Financial regulators around the world have generally been more active in regulating industry’s use of AI than adopting it for their own benefit. Opportunities abound, however, for AI-powered regulatory and law enforcement tactics to combat real-world problems in the financial system. In a later section, this paper will look at the primary emerging use cases. Before doing so, it is worth taking a look at some areas of poor regulatory performance, both past and present, and ask whether AI could have done better.
One example is the $800 billion Paycheck Protection Program that Congress established in 2020 to provide government-backed loans for small businesses reeling from the pandemic. More than 15% of PPP “loans” —representing $76 billion—contained evidence of fraud, according to a study released last year. Many cases involved loan applicants using fake identities. Imagine if the lenders submitting loan guarantee applications or the Small Business Administration systems that were reviewing them had had mature AI-based systems that could have flagged suspicious behavior. They could have spotted false statements and prevented fraudulent loans, thereby protecting taxpayer money and ensuring that their precious funds helped small businesses in need instead of financing thieves.
Two examples can be found from the war in Ukraine. The Russian invasion has sparked a whole new array of sanctions against Russian oligarchs who hide riches in shell companies and are scrambling to move their money undetected. Financial institutions are required to screen accounts and transactions to identify transactions by sanctioned entities. What if they and law enforcement agencies like the Financial Crimes Enforcement Network (FinCEN) had AI-powered analytics to pull and pool data from across the spectrum of global transactions and find the patterns revealing activity by sanctioned parties? Unfortunately, most financial institutions and government agencies do not have these tools in hand today.
The second example comes from the rapid flight of millions of refugees attracting human traffickers to the country’s borders seeking to ensnare desperate women and children and sell them into slavery for work and sex. Banks are required by law to maintain anti-money laundering (AML) systems to detect and report money movement that may indicate human trafficking and other crimes, but these systems are mostly analog and notoriously ineffective. The United Nations’ Office on Drugs and Crime estimates that less than 1% of financial crime is caught. AI-powered compliance systems would have a far better chance of flagging the criminal rings targeting Ukraine. If such systems had been in effect in recent years, moreover, the human trafficking trade might not be flourishing. As it stands today, an estimated 40 million people are being held captive in modern human slavery, and one in four of them is a child.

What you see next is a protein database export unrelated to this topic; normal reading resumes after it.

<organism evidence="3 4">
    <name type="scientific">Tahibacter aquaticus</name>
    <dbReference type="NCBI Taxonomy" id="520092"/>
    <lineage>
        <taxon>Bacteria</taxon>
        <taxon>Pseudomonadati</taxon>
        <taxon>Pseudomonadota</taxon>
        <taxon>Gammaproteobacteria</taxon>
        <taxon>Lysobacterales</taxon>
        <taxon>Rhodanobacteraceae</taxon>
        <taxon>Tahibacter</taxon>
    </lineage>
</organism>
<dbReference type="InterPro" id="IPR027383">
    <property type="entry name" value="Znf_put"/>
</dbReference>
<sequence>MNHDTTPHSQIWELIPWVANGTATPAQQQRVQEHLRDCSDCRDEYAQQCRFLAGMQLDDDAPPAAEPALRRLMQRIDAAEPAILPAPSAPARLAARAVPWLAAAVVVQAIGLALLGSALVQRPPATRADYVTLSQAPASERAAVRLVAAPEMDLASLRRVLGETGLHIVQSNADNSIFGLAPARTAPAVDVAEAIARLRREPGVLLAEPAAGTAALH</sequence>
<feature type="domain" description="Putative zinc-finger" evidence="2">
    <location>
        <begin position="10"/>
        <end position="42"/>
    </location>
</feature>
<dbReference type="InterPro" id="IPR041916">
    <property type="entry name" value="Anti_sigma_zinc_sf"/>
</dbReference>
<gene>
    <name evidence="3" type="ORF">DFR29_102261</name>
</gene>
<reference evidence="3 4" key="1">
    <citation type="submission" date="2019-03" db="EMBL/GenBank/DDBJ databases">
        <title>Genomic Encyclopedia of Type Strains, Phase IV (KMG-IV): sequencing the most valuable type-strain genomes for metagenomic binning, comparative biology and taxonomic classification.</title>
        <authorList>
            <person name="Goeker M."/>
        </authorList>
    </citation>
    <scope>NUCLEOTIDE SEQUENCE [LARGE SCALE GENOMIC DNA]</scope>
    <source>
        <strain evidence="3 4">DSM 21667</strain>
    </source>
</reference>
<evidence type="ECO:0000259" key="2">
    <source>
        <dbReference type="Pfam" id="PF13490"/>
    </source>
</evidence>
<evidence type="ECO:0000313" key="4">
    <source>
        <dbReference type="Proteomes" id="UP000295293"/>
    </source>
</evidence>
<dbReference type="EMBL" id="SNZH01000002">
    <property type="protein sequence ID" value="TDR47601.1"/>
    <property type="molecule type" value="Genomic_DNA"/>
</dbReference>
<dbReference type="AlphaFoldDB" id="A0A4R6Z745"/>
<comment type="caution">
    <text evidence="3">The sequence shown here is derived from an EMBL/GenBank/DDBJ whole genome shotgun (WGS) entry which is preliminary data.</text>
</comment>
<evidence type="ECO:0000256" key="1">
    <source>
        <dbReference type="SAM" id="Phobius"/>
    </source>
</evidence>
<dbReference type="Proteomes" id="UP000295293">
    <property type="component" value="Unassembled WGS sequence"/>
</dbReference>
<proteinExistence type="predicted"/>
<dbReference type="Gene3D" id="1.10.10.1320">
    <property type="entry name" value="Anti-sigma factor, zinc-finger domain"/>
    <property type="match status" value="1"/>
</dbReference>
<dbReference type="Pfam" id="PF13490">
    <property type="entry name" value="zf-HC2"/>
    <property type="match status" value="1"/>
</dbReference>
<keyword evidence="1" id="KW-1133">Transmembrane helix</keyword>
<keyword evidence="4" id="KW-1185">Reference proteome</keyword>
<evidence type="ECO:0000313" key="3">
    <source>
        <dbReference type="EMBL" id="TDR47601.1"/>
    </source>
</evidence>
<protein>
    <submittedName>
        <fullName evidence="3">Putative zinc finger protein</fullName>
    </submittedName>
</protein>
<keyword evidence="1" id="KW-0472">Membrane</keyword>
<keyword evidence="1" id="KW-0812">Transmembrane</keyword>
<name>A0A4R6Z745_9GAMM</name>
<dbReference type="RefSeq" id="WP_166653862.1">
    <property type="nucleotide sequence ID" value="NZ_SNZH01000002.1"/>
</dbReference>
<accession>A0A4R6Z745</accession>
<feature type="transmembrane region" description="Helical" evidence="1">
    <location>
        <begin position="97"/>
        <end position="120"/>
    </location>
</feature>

In another thought experiment, what if bank regulators in 2007 had been able to see the full extent of interrelationships between subprime mortgage lenders and Wall Street firms like Bear Stearns, Lehman Brothers, and AIG? If regulators had been armed with real-time digital data and AI analytics, they would have been monitoring risk contagion in real time. They might have been able to avert the financial crisis and with it, the Great Recession.
Finally, what about fair lending? In 1968, the United States outlawed discrimination on the basis of race, religion and other factors in mortgage lending through the passage of the Fair Housing Act.3 With the later passage of the Equal Credit Opportunity Act and Housing and Community Development Act, both in 1974, Congress added sex discrimination to that list and expanded fair-lending enforcement to all types of credit, not just mortgages.4 That was nearly 50 years ago.
These laws have gone a long way toward combating straightforward, overt discrimination but have been much less effective in rooting out other forms of bias. Lending decisions still produce “disparate impacts” on different groups of borrowers, usually in ways that disproportionately harm protected classes like people of color. Some of this arises from the fact that high volume credit decisioning must rely on efficient measures of creditworthiness, like credit scores, that in turn rely on narrow sources of data.5 What if, 40 years ago, both regulators and industry had been able to gather much more risk data and analyze it with AI? How many more people would have been deemed creditworthy instead of having their loan denied? Over four decades, could AI tools have changed the trajectory of racial opportunity in the United States, which currently includes a $10 trillion racial wealth gap and the African-American homeownership rate lagging that of whites by 30 percentage points?